Secondly, subcontracting by larger companies to smaller companies dilutes control and responsibility and increases the pressure on costs, especially wages.
It has been reported that at least one of the security companies involved in Victoria’s hotel quarantine system subcontracted work to a smaller security company.
There are also concerns the industry makes extensive use of “zombie” agreements, which are agreements made under WorkChoices-era regulations that were not subject to the “better off overall test”. This means workers potentially receive lower wages and less generous conditions than they would under the current industry award.
Pay disputes and ACCC investigations
The three firms contracted by the Victorian government were MSS Security, Wilson Security and Unified Security.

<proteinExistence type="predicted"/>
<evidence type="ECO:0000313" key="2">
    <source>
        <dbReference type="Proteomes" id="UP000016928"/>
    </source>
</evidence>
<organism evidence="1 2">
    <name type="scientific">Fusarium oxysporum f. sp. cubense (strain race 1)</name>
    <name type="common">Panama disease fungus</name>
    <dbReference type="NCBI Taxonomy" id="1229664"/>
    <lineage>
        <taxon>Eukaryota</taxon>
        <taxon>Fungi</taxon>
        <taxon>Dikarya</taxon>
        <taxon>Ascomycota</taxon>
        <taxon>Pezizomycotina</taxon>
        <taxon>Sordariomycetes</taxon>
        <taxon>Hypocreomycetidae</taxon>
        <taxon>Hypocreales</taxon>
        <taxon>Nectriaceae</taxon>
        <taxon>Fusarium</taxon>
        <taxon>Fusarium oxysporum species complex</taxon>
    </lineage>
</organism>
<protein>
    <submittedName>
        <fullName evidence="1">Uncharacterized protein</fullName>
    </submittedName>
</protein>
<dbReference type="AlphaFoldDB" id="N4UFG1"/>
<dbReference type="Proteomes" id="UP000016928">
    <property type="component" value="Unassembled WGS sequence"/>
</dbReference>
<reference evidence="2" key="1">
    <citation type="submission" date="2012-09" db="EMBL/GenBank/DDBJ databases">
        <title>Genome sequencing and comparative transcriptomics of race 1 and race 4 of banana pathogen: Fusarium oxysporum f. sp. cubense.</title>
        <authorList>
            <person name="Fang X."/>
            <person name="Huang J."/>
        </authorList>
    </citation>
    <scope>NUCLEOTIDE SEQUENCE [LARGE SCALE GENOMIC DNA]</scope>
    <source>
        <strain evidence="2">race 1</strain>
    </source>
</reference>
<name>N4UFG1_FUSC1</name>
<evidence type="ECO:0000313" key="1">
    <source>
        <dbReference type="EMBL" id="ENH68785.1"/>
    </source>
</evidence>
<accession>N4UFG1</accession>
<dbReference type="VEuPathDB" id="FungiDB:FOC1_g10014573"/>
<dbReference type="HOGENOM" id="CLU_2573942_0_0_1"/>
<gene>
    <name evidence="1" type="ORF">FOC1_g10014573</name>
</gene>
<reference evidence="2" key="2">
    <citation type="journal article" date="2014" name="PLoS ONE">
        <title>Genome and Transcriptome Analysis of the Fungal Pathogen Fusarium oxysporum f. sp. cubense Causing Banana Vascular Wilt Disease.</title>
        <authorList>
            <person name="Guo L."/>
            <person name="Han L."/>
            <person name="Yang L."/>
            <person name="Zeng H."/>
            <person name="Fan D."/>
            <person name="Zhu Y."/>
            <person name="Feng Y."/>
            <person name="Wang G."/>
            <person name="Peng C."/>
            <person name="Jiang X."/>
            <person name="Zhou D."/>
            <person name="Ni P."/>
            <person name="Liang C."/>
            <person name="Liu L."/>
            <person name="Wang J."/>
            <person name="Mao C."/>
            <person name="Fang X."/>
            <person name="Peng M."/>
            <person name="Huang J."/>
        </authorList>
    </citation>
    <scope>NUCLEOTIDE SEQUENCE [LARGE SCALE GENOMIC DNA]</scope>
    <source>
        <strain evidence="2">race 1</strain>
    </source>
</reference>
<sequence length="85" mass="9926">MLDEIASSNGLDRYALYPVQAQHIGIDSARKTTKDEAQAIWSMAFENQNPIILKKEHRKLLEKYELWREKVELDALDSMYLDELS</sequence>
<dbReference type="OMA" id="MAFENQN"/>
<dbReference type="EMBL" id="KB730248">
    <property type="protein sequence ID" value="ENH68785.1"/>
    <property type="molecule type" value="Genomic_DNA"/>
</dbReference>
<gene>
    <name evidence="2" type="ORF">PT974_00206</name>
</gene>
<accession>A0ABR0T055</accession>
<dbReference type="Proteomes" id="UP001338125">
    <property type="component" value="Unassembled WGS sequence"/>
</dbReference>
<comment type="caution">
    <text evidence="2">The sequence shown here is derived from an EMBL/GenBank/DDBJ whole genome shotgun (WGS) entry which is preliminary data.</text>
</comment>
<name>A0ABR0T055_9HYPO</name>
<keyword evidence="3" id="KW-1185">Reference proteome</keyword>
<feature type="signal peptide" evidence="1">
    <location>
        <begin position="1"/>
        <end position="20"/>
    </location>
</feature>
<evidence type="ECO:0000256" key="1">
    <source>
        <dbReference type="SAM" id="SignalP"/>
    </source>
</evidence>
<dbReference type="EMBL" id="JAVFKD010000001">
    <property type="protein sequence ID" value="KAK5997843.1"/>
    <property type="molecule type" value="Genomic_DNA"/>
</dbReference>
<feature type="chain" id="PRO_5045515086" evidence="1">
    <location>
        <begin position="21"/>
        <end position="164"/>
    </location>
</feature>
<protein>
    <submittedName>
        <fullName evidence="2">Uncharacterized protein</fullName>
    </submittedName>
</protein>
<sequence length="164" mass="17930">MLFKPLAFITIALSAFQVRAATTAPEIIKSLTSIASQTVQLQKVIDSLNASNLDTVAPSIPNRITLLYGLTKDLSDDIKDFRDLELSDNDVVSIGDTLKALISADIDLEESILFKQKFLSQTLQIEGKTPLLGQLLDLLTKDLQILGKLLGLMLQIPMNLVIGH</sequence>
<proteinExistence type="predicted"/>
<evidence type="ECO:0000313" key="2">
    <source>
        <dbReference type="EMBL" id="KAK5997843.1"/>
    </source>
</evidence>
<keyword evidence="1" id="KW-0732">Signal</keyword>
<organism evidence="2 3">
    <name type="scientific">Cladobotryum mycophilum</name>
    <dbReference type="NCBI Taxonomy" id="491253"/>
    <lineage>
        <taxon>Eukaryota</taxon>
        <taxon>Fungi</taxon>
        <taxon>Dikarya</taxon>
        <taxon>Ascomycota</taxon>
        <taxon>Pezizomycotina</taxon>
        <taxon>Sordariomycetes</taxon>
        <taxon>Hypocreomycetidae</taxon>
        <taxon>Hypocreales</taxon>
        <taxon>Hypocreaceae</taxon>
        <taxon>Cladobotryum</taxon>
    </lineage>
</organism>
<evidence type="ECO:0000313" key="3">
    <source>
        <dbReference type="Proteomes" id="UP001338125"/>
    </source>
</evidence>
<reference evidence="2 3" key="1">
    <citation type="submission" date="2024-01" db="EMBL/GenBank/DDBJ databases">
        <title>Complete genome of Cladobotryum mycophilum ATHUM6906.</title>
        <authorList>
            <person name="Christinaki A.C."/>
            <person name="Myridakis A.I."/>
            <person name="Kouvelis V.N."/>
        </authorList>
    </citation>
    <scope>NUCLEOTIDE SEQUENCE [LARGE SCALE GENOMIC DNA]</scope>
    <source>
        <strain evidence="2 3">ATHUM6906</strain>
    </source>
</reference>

MSS, one of the largest security providers in Australia, has recently made headlines over a pay dispute with security guards in Bendigo. Five guards were back-paid $52,000 after a years-long dispute.
Wilson, another large security firm, was the subject of a 2018 Australian Competition and Consumer Commission investigation. This saw them pay back more than $700,000 to clients after charging for security patrols it did not carry out.
The Victorian government is also in the middle of a review into the state’s private security industry, with the specific aims of raising industry standards, improving safety of employees and the community, and ensuring workers are paid properly and fairly. It is due to report by December 2020.
The aims are admirable, but the disconnect between the review and the government’s reliance on security contractors for hotel quarantine raises questions about due diligence within government procurement processes.
According to media reports, the companies were engaged without a formal tender process and selected with just 24 hours notice.
The third company used for the hotel program – Unified – was not even part of a pre-approved panel of service providers that allowed certain firms to be contracted at short notice.